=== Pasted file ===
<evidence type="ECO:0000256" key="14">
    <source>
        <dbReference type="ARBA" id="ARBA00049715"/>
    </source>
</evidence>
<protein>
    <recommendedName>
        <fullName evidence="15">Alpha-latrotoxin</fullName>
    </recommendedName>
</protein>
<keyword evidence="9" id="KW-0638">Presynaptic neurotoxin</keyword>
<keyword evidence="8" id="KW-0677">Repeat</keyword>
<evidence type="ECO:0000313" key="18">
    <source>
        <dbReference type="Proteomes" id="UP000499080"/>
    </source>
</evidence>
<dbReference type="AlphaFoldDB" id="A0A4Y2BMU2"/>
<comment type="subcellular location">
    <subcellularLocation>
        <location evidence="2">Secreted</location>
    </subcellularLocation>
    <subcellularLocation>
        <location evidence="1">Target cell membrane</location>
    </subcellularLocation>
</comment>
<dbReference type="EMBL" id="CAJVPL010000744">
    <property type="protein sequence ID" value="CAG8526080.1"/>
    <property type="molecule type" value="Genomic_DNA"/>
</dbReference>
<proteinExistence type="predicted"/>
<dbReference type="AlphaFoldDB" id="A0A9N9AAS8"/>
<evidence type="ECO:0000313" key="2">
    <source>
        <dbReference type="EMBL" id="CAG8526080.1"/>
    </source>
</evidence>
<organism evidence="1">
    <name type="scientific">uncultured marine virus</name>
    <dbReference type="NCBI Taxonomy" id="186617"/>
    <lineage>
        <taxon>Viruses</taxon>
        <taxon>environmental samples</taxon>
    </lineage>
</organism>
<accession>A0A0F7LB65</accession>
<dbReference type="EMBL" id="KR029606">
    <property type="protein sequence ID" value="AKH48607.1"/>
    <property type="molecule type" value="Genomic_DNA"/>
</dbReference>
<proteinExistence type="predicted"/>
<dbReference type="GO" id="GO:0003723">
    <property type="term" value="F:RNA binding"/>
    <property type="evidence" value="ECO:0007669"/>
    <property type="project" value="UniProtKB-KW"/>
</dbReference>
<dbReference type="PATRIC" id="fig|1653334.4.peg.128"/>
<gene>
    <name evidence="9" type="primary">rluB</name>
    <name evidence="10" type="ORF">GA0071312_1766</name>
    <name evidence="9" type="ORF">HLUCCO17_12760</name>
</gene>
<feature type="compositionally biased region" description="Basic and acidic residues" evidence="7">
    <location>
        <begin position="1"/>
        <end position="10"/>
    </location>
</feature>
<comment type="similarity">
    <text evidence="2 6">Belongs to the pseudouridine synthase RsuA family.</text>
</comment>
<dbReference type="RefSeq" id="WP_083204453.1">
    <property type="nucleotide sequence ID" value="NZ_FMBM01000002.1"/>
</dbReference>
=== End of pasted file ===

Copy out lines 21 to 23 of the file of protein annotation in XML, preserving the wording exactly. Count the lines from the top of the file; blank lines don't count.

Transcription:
        <location evidence="2">Secreted</location>
    </subcellularLocation>
    <subcellularLocation>